By: Anthony Huynh

On November 25, 2016, Premier Brian Pallister announced changes to the Manitoba Provincial Nominee Program (MPNP). Effective April 2017, nominated “skilled worker” applicants must pay a $500 fee, which many have argued is reminiscent of the Chinese Head Tax that was imposed on the Chinese in the early 1900s. In response, members of the immigrant and wider community mobilized together on December 5, 2016 at Broadway United Church to address Pallister’s new Labour Market Strategy for immigrants. From this meeting, the Save MPNP Coalition was formed, which has worked towards stopping the changes to the MPNP.

Organized by two community organizations, Friends of Filipino Immigrants in Manitoba and Migrante, a public forum was held on January 4, 2017 to discuss the implication of the changes of the MPNP on immigrants. Shiela Cornejo, a member of the Save MPNP Coalition, like many others in attendance, arrived to Manitoba under the program. “The fee is a cash grab and would only place a financial burden on the family,” she said. Although the government has stated that the $500 fee will be re-invested into language support programs, the MPNP already requires nominees to enter Canada with a high level of English skill. Helal Mohiuddim, who came from Bangladesh in 2004 says “The MPNP already requires nominees to pass IELTS or NCLC as proof of English or French language skills.”

However, instead of viewing the new head tax as merely an economic attack, others in attendance also expressed that the changes to the MPNP was a larger attack on their community as a whole. “This is racism—portraying us as a burden and linking newcomers to welfare,” says Liza Fontillas. However, according to Statistics Canada,[1] the rate of employment in 2011 for Manitoba immigrants was the highest (82.5%) of all provinces, and their unemployment rate (6.0%) was the second lowest. As Zita Somakoko passionately points out, “The Canadian Economy was built on the backs of immigrants’ Echoing similar sentiments, George Wong says, “We take whatever jobs we can get even in the worst conditions just so we can support our families.”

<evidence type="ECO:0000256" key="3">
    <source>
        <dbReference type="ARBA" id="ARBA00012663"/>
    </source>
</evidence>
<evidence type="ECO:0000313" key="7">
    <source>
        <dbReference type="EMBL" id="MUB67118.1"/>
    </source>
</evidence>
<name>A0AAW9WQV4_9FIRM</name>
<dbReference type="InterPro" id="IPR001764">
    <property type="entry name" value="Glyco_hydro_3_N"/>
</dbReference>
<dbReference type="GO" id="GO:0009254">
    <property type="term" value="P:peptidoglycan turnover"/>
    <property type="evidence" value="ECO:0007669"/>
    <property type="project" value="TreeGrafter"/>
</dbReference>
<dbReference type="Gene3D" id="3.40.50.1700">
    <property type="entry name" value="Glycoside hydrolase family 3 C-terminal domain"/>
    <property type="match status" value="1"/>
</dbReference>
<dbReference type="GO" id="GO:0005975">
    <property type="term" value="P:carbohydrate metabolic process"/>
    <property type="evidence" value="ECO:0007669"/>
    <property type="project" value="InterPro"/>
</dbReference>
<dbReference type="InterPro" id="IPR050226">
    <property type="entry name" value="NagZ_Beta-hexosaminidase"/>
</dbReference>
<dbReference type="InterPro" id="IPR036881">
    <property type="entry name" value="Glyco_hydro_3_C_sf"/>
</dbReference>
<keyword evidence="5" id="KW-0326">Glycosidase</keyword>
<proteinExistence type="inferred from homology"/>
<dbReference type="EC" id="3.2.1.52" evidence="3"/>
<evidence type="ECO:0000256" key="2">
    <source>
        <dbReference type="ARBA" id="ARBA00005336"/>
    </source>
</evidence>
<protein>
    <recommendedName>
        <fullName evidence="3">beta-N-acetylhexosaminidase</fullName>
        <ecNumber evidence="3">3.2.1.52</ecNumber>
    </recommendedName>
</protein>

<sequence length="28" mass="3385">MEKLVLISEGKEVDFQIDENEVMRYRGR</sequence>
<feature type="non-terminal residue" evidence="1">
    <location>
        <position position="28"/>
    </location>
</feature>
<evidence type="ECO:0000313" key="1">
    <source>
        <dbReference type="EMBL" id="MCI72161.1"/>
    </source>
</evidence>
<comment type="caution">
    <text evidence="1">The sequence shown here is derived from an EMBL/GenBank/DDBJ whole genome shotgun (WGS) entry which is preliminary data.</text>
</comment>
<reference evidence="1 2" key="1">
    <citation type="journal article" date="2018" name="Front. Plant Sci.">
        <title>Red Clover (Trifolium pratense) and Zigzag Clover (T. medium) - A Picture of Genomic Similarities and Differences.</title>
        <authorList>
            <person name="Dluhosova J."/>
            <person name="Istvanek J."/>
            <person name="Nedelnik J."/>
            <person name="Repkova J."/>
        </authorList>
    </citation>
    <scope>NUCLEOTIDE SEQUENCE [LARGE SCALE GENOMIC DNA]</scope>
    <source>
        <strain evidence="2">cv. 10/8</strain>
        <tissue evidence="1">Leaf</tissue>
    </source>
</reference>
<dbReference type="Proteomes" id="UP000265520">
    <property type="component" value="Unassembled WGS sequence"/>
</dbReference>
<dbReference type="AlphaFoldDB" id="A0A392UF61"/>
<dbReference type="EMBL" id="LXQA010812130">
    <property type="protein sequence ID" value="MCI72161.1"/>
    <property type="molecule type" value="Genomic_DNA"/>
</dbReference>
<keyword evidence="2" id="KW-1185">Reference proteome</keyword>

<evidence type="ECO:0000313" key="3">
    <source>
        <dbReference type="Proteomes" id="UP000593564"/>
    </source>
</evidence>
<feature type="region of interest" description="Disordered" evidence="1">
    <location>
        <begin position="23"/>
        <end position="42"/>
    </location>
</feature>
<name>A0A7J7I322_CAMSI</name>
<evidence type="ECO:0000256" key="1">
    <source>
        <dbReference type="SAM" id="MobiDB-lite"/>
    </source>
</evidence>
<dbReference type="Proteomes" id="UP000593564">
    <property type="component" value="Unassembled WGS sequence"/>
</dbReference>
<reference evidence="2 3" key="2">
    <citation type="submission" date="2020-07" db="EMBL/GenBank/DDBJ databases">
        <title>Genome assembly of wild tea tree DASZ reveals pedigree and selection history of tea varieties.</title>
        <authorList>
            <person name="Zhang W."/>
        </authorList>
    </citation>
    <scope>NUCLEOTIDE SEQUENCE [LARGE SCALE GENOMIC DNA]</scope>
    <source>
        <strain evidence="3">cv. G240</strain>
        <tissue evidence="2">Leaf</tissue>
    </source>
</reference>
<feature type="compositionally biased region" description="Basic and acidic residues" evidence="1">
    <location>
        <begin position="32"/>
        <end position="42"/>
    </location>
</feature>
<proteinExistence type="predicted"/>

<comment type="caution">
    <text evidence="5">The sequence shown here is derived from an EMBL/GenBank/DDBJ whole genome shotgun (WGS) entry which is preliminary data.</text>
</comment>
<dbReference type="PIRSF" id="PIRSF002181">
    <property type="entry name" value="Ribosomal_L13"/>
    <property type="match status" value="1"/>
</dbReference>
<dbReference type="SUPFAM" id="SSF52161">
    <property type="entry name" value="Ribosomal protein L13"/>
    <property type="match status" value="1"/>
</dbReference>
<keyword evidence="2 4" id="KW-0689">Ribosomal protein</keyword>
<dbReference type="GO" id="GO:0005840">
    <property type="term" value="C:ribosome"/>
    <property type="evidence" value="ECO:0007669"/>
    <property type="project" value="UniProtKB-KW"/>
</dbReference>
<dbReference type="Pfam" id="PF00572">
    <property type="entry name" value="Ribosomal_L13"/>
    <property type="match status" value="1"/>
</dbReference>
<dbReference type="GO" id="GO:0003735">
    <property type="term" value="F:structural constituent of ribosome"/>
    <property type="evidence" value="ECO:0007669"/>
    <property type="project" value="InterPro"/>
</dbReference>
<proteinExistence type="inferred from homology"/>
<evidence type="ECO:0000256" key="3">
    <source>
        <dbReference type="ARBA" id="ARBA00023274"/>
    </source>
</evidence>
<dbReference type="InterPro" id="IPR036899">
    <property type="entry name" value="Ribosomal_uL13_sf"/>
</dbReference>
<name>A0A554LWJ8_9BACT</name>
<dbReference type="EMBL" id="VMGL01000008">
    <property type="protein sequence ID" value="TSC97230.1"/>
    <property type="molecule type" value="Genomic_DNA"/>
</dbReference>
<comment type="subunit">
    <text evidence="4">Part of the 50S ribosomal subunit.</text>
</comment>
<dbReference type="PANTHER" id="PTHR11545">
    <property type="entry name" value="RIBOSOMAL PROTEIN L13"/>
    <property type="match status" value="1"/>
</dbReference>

In addition, the MPNP is moving away from family sponsorship and community connection to employer-driven nominations, which will make bringing family and friends more difficult unless they already have jobs. “Without our loved ones, we have no purpose to stay here,” says Leoni Conchada. She adds, “This would not only make workers more vulnerable to abuses and exploitation in the workplace but also jeopardize the 86% retention rate of immigrants staying in Manitoba under the MPNP.”

“Like our indigenous brothers and sisters who face the constant threat of colonialism, under the Western imperialist control, many of us from the third world have been forced to escape the poverty back home only to take up exploitative work here,” says Migrante organizer Levy Abad. As is the reality with other immigrants, many are forced to participate in precarious working conditions where their labour is valued but their human potential is not. More generally, the changes to the MPNP would have important consequences not only for immigrants but for racialized workers who are Canadian citizens and permanent residents who are also being targeted by racist and xenophobic harassment for “stealing Canadian jobs.”

As a community, we must act together and work together, and stand in solidarity with our immigrant brothers and sisters! If we let the government do as they please, what will prevent them from imposing another change that will only benefit a select few? Let’s put an end to Pallister’s anti-immigrant policies!

To get involved, we will meet Wednesday, Feb. 8, 2017 at 6-8pm at the Hive at the University of Winnipeg. You can find us on Facebook at Save MPNP for more information!

Please come and show your support for our next upcoming events!

  • Vigil and march:

Time: Tuesday, Feb. 28, 2017 at 6:30 pm

Details: We will assemble at Broadway United Church (396 Broadway) followed by a march to the Legislative Building for a 30 minute program, and then head back to the church for a night of solidarity with food and music!

  • Rally:

Time: Wednesday, Mar. 1, 2017 at 12:30 pm

Details: We will assemble outside the Legislative Building for a 30 minute rally.